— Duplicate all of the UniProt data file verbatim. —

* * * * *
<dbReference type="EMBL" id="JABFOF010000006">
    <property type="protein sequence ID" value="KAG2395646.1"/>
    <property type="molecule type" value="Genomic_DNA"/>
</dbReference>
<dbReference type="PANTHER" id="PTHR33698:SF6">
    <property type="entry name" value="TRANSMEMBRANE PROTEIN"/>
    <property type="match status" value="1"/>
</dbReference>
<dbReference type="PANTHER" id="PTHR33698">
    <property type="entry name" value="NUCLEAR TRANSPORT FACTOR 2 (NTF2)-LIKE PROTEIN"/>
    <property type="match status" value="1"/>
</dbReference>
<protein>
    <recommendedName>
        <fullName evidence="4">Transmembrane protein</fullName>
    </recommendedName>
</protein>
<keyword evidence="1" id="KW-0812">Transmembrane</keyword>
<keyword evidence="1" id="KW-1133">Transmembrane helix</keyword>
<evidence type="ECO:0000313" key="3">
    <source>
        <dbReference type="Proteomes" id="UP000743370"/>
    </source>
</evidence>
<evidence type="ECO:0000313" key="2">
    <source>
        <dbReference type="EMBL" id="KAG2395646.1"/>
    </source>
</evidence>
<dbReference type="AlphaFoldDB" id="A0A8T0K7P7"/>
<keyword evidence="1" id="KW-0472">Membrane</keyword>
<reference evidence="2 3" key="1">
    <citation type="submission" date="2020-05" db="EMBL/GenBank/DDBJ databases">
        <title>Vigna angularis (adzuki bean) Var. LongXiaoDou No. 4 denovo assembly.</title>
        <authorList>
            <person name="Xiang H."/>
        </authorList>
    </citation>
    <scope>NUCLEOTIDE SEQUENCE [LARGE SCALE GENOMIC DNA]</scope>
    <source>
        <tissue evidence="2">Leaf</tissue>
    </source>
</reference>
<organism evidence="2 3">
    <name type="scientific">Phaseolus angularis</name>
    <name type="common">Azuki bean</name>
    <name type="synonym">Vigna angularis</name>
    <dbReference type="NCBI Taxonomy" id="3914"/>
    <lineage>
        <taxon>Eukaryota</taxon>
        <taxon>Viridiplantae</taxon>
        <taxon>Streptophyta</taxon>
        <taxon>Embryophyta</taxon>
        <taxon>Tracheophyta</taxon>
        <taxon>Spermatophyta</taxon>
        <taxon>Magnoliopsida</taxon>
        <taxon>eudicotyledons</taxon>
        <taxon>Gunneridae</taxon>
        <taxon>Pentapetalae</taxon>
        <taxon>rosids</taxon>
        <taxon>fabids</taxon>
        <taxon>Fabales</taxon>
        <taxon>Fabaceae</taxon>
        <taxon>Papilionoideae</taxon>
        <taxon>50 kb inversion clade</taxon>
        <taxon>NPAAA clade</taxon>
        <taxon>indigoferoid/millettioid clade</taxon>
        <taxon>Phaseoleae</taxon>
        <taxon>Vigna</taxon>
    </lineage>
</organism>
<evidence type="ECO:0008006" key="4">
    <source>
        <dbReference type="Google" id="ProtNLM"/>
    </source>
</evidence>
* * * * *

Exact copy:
<dbReference type="EMBL" id="JABFOF010000006">
    <property type="protein sequence ID" value="KAG2395646.1"/>
    <property type="molecule type" value="Genomic_DNA"/>
</dbReference>
<dbReference type="PANTHER" id="PTHR33698:SF6">
    <property type="entry name" value="TRANSMEMBRANE PROTEIN"/>
    <property type="match status" value="1"/>
</dbReference>
<dbReference type="PANTHER" id="PTHR33698">
    <property type="entry name" value="NUCLEAR TRANSPORT FACTOR 2 (NTF2)-LIKE PROTEIN"/>
    <property type="match status" value="1"/>
</dbReference>
<protein>
    <recommendedName>
        <fullName evidence="4">Transmembrane protein</fullName>
    </recommendedName>
</protein>
<keyword evidence="1" id="KW-0812">Transmembrane</keyword>
<keyword evidence="1" id="KW-1133">Transmembrane helix</keyword>
<evidence type="ECO:0000313" key="3">
    <source>
        <dbReference type="Proteomes" id="UP000743370"/>
    </source>
</evidence>
<evidence type="ECO:0000313" key="2">
    <source>
        <dbReference type="EMBL" id="KAG2395646.1"/>
    </source>
</evidence>
<dbReference type="AlphaFoldDB" id="A0A8T0K7P7"/>
<keyword evidence="1" id="KW-0472">Membrane</keyword>
<reference evidence="2 3" key="1">
    <citation type="submission" date="2020-05" db="EMBL/GenBank/DDBJ databases">
        <title>Vigna angularis (adzuki bean) Var. LongXiaoDou No. 4 denovo assembly.</title>
        <authorList>
            <person name="Xiang H."/>
        </authorList>
    </citation>
    <scope>NUCLEOTIDE SEQUENCE [LARGE SCALE GENOMIC DNA]</scope>
    <source>
        <tissue evidence="2">Leaf</tissue>
    </source>
</reference>
<organism evidence="2 3">
    <name type="scientific">Phaseolus angularis</name>
    <name type="common">Azuki bean</name>
    <name type="synonym">Vigna angularis</name>
    <dbReference type="NCBI Taxonomy" id="3914"/>
    <lineage>
        <taxon>Eukaryota</taxon>
        <taxon>Viridiplantae</taxon>
        <taxon>Streptophyta</taxon>
        <taxon>Embryophyta</taxon>
        <taxon>Tracheophyta</taxon>
        <taxon>Spermatophyta</taxon>
        <taxon>Magnoliopsida</taxon>
        <taxon>eudicotyledons</taxon>
        <taxon>Gunneridae</taxon>
        <taxon>Pentapetalae</taxon>
        <taxon>rosids</taxon>
        <taxon>fabids</taxon>
        <taxon>Fabales</taxon>
        <taxon>Fabaceae</taxon>
        <taxon>Papilionoideae</taxon>
        <taxon>50 kb inversion clade</taxon>
        <taxon>NPAAA clade</taxon>
        <taxon>indigoferoid/millettioid clade</taxon>
        <taxon>Phaseoleae</taxon>
        <taxon>Vigna</taxon>
    </lineage>
</organism>
<evidence type="ECO:0008006" key="4">
    <source>
        <dbReference type="Google" id="ProtNLM"/>
    </source>
</evidence>